lickety-split lickety-split 9 years
marriage is much more that "a ring and a marriage certificate". that description really cheapens what marriage is and what it represents and frankly sounds very high school. the reason most people get married is that they are in love and want to make a public declaration of their life time commitment to each other. living together is just a commitment to pay rent on the first of the month on the same address. personally i wouldn't settle for living together, it's just not enough. i wanted the whole package, ring, husband, vows, children, till death do us part. going steady is for kids and marriage is for grownups. tell your boyfriend that if he wants to be with you then he needs to take your feelings seriously. you want to be married, not go steady. your entilted to have your feelings acknowledged by your partner. and if he wants different things then you need to part ways. if he has too much baggage from previous relationships to make a commitment to you it's better to find out now. regardless of your age you need to see the whole picture and accept your boyfriend for who he is and what he has to offer. he's still unsure of you as a life partner after living with you for 2 years, that's very telling. surely the process of interviewing to be his wife is getting old.
alltherage alltherage 9 years
I agree with sugar see if you can compromise. esp if you know this man is for you. that said you have to decide for yourself if no marriage is a deal breaker for you. you dont want to agree to no marriage but commitment and resent him forever. its a tough one. good luck!
alltherage alltherage 9 years
I agree with sugar see if you can compromise. esp if you know this man is for you. that said you have to decide for yourself if no marriage is a deal breaker for you. you dont want to agree to no marriage but commitment and resent him forever. its a tough one. good luck!
7kimba7 7kimba7 9 years
Your man is reminding me of Halle Berry... she has been married twice and neither worked out particularly well for her, but now she is with someone else and she seems happy and committed, and is now pregnant with his child. Yet she has repeatedly said that she will never get married again.While I am not in your shoes, this appears to be a circumstance where he IS committed, just doesn't want to get married.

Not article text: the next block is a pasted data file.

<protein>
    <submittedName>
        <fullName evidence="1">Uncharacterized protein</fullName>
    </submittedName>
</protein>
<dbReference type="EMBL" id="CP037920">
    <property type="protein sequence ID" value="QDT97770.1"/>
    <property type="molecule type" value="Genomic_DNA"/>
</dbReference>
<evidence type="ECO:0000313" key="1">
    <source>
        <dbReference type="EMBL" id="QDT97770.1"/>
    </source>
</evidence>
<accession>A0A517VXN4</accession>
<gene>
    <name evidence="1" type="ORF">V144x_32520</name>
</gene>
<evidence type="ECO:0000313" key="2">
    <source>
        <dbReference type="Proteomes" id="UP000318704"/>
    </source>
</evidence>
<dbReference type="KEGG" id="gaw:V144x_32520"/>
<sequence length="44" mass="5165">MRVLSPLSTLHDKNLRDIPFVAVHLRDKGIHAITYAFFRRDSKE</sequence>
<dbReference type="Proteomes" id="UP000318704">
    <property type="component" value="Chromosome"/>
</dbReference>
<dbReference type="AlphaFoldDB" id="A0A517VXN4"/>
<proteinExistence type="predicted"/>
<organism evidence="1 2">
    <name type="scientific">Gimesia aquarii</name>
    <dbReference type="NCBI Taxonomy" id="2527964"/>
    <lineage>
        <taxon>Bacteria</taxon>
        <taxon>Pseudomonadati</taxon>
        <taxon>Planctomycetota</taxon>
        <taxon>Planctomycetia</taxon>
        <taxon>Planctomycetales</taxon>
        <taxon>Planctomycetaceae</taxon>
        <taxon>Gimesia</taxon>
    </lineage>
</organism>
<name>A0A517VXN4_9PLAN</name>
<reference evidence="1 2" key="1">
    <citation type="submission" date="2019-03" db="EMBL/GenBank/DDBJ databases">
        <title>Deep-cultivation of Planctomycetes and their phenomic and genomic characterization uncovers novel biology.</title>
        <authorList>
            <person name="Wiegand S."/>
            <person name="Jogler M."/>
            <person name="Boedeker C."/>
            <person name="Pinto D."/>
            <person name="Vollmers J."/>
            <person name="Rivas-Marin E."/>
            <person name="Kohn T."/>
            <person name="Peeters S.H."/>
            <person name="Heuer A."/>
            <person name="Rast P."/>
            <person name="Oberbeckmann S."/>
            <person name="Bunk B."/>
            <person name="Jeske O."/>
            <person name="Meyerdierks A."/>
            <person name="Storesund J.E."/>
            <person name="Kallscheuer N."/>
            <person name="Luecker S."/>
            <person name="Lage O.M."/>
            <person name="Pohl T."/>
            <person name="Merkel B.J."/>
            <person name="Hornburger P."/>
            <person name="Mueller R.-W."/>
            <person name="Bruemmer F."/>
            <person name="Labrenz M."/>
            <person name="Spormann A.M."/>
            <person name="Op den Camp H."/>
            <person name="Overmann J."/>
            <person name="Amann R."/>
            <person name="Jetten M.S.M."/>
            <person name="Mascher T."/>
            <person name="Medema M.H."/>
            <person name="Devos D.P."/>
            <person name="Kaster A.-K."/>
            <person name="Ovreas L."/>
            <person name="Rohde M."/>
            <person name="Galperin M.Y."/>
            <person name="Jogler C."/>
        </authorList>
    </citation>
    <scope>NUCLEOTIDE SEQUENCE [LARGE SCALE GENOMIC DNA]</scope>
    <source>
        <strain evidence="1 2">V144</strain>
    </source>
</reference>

7kimba7 7kimba7 9 years
Your man is reminding me of Halle Berry... she has been married twice and neither worked out particularly well for her, but now she is with someone else and she seems happy and committed, and is now pregnant with his child. Yet she has repeatedly said that she will never get married again. While I am not in your shoes, this appears to be a circumstance where he IS committed, just doesn't want to get married.
flirtyatforty flirtyatforty 9 years
Well, getting out of a tough marriage can be life altering. Keep in mind everyone has different views on marriage. Maybe since he's been married once, that's it for him. It doesn't mean he doesn't love you or that he doesn't want to be with you. Now, you need to figure out why you want to get married. Are you young and do you want children? Or, are you close to his age and not interested in having children (or any more children)? If you are young and want children, then you should probably look for a man who shares the same outlook. If you are close to his age and really feel strongly about marriage, then again, you should find a man who shares your ideals. The funny thing here is as you get older, you realise life isn't about right and wrong, it's more about what works and what makes you happy.